ECR Survey: Citizens’ Trust in EU Institutions Declining

Politics - April 26, 2024

Voter confidence in the European Union’s institutions has been steadily declining in recent years, according to a recently published poll commissioned by ECR. 

The highest percentage of respondents – almost 40% – said they would like Member States to have more power, rather than European Union bodies. One of the areas where a significant percentage of voters believe member states should have a greater say is migration. Although more people said that migration policies should be the preserve of the European Commission than said that Member States should have more power than they currently have on this issue, the percentages are roughly equal – 41% and 40% respectively. Overwhelming majorities of right-wing voters in the two European political groups European Conservatives and Reformists (ECR) and Identity and Democracy (ID), say that member states should be given more powers than they currently have. Most voters in these two MEP groups also believe that member states should have decisive power over migration policies. If we look at it by country, this trend is more pronounced in Eastern European countries and France. These trends have been analysed both by geographical region and by the electorate of each of the political groups currently represented in the European Parliament – EPP (Group of the European People’s Party – Christian Democrats) , S&D (Group of the Progressive Alliance of Socialists and Democrats in the European Parliament) , Renew ( Renew Europe) , ECR, ID, European Greens, and United Left (Gauche Unitaire Europeenne/Gauche Verte Nordique) – GUE/NGL.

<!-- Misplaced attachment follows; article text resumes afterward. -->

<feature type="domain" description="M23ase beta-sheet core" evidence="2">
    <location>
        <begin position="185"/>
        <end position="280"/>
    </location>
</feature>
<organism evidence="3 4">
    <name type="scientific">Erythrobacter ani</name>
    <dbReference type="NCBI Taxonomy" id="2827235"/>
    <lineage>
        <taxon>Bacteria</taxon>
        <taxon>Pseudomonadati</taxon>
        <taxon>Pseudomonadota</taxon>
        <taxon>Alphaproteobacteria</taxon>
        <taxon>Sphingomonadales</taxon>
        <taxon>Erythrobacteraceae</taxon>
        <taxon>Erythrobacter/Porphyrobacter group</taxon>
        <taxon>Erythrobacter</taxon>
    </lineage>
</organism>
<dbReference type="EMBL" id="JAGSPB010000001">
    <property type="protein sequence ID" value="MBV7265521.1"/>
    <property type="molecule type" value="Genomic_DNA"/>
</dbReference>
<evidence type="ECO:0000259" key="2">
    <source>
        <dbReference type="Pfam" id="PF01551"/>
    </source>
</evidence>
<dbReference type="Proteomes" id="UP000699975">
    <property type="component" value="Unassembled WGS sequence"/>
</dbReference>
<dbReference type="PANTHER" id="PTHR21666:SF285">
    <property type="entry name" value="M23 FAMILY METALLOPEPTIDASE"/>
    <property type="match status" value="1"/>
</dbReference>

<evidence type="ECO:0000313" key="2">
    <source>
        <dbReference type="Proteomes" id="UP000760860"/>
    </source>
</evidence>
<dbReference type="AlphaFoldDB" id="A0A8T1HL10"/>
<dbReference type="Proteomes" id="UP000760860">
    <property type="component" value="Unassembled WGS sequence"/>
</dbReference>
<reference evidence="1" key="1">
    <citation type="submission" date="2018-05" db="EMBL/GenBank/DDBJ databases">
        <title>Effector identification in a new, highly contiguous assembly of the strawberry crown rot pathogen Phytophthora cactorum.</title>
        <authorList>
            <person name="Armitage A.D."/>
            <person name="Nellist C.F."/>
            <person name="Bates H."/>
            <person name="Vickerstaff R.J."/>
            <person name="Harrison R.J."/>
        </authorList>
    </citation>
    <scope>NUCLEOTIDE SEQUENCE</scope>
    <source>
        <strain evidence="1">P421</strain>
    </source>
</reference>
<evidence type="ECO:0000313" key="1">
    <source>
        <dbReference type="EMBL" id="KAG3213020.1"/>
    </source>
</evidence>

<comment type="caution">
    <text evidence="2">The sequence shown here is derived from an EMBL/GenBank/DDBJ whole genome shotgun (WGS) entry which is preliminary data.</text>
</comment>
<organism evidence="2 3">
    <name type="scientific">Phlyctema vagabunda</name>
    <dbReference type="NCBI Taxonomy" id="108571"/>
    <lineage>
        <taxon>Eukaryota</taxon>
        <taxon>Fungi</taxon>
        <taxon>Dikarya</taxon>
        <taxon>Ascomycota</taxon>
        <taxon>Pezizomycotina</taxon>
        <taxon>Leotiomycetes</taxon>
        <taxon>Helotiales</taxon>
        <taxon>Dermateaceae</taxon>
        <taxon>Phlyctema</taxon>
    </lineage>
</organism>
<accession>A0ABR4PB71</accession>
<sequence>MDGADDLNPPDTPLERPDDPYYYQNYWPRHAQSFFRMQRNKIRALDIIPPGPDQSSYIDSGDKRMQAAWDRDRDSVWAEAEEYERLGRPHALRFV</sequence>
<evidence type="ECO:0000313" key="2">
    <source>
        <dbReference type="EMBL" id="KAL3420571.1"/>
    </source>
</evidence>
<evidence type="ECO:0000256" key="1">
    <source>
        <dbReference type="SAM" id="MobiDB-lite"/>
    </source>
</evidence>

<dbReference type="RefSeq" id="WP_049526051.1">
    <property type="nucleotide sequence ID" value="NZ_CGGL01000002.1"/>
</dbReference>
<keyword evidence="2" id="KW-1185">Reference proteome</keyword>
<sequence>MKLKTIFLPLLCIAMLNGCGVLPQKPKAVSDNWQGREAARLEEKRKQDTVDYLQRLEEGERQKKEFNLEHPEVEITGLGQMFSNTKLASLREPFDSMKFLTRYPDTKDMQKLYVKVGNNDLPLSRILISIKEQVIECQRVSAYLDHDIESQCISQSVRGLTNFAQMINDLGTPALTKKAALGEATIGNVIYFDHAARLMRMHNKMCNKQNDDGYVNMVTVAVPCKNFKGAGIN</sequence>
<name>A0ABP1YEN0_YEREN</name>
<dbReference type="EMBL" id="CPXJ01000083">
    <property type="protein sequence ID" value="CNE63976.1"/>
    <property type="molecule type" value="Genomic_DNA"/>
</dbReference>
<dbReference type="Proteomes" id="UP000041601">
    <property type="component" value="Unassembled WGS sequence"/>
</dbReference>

The data was compiled by five geographical regions: Germany, France, the Eastern countries – (Baltic States, Poland, Czech Republic, Slovakia, Hungary, Romania, Bulgaria, Croatia and Slovenia), the Nordic countries – Sweden, Denmark, Finland, Belgium, the Netherlands, Luxembourg, Ireland and Austria) and the Southern countries – Spain, Italy, Portugal, Greece, Malta and Cyprus. The survey was carried out on behalf of the ECR between the 28th of March and the 8th of April using the CAWI method on a total sample of 5000 people in all 27 Member States. 

Confidence in European Union bodies is falling 

Most respondents to the survey believe that European bodies should be stripped of their powers and devolved to member states – 37%, while 25% opt for the opposite, saying nations should have less power. 17% of respondents to the survey think the situation is fine as it is now, while 21% say they don’t know how it could be better.